Radio Free Asia (RFA) reported this week that some Uighur Muslims in China’s westernmost province of Xinjiang have accused the police of confiscating their Qurans, claiming the seminal Islamic text contains “extremist content.”
Xinjiang is home to a Uighur Muslim separatist movement and the Chinese government has previously claimed citizens from Xinjiang have left to the Middle East to join the Islamic State. In response, the Communist Party has cracked down significantly on public displays of faith, including publicly fasting during Ramadan or wearing Islamic garb on public transportation.
Radio Free Asia cites Dilxat Raxit, World Uyghur Congress spokesman, as having seen orders from police on the social media platform WeChat ordering families to hand over their Qurans and prayer mats, among other religious paraphernalia.
“All Qurans and related items must be handed into the authorities, and there are notices to this effect being broadcast via WeChat,” Raxit told the outlet. “We received a notification saying that every single ethnic Uyghur must hand in any Islam-related items from their own home, including Qurans, prayers and anything else bearing the symbols of religion … They have to be handed in voluntarily. If they aren’t handed in, and they are found, then there will be harsh punishments.”
RFA adds that sources on the ground have seen instances of confiscations involving non-Uighur Muslims in the region as well, such as Kazakh and Kyrgyz Muslims. “Officials at village, township and county level are confiscating all Qurans and the special mats used for namaaz[prayer],” a Kazakh source told the outlet.
RFA adds that officials in the region began confiscation Qurans this year, citing their “extremist content,” but had only extended the ban to Qurans published more than five years ago, attempting to replace them with government-approved copies.
The Chinese Foreign Ministry has denied the report as “groundless allegations and rumors.” Asked about claims that Chinese police were confiscating prayer materials, spokesman Lu Kang told reporters, “We hope relevant parties refrain from making groundless allegations and rumours,” adding that the situation on the ground in Xinjiang was “sound.”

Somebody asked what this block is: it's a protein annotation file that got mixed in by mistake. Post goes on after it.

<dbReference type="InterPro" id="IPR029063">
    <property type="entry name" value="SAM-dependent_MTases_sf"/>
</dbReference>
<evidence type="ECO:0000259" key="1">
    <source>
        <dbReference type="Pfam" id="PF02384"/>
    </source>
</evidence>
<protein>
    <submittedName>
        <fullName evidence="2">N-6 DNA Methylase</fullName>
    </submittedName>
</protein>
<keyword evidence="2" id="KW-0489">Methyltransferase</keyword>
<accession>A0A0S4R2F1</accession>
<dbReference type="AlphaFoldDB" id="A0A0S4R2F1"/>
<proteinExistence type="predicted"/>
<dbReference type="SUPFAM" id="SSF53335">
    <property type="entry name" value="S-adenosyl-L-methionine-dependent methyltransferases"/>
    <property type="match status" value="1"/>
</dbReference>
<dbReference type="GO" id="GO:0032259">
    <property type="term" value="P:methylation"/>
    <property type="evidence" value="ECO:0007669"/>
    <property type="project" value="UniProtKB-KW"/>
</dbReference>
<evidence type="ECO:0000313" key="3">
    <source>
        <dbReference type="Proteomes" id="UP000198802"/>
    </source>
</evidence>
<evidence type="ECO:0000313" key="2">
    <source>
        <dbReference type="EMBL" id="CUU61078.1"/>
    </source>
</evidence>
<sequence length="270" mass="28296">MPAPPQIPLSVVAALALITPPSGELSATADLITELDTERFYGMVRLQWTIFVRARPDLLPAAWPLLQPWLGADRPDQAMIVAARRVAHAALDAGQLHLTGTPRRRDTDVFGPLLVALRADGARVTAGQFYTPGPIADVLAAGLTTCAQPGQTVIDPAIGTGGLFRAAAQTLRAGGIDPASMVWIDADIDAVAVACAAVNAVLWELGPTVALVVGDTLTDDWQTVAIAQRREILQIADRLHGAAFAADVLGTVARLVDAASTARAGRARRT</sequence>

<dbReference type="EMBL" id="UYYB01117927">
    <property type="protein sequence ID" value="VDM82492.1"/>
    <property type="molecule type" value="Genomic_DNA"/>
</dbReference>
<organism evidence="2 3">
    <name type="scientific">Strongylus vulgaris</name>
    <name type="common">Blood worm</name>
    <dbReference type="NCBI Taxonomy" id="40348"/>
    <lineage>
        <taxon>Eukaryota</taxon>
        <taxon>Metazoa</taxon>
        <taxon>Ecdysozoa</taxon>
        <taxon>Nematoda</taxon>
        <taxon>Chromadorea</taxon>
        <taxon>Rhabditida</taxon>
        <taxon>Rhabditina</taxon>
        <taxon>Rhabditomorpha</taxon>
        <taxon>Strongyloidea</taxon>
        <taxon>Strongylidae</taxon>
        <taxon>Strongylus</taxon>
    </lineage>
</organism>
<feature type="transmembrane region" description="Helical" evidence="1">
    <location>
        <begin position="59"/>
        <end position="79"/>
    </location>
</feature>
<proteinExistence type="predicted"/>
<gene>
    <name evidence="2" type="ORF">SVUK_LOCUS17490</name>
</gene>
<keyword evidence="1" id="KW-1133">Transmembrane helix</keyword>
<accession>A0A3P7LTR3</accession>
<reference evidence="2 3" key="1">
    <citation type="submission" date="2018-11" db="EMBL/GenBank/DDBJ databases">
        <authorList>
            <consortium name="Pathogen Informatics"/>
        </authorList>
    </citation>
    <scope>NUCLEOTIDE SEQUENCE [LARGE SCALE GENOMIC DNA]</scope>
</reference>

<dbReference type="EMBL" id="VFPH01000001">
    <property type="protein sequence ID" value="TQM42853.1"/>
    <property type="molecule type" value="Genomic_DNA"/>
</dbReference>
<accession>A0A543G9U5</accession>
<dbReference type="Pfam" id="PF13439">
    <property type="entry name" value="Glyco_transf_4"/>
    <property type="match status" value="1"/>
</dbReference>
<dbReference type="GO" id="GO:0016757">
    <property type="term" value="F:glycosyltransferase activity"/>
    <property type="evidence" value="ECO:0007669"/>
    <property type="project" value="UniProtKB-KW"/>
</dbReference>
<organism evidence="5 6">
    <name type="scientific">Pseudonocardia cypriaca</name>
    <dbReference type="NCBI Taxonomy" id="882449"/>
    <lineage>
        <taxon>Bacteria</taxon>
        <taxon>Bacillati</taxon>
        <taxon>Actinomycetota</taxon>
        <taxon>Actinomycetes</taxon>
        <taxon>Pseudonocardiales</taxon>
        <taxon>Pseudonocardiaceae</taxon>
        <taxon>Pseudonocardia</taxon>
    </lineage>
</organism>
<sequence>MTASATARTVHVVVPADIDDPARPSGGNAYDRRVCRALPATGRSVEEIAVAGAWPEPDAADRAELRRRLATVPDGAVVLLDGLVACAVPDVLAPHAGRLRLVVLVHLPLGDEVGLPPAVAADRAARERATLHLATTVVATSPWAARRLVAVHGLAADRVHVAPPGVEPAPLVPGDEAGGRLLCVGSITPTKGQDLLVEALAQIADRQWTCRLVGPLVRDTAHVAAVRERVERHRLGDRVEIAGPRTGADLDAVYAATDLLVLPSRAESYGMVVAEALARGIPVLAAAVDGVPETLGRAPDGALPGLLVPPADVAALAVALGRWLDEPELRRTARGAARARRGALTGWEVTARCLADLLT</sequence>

On Friday, the Chinese state media outlet Xinhua published a story on life in Xinjiang not designated a response to the RFA article, but apparently meant to dispel the appearances that police did not allow Uighurs to live in their territory and practice their culture peacefully. The article, titled “Live the real life of Uygurs in a Xinjiang resort,” highlights Kazanqi, a village that allows tourists to live among the Uighur people as colleagues, eat local foods, and enjoy traditional music. The article does not mention Muslims or Islam at all, despite the fact that most Uighurs are practicing Muslims.
The Chinese Communist Party publication People’s Daily did announce this week new “security” measures for Xinjiang. The Communist Party decreed the use of “new high-tech body security scanners … to enhance counter-terrorism work.” The scanners will reportedly appear on Xinjiang’s roads and individuals will be forced to undergo routine security checks through the scanners when reaching police checkpoints on the road.
Residents of Bayingol, a prefecture of Xinjiang, must already install a GPS tracking system on their cars to ensure that police know where they are at all times, at a cost of $13 per person to the resident. Additionally, the Chinese government has severely restricted the practice of Islam throughout the state—from banning Muslim names like Muhammad” and “Arafat” to forcing shops to sell haram items such as cigarettes and alcohol—and promoted “ethnic unity” campaigns meant to dilute Uighur identity by promoting intermarriage and imposing Mandarin over the Uighur language.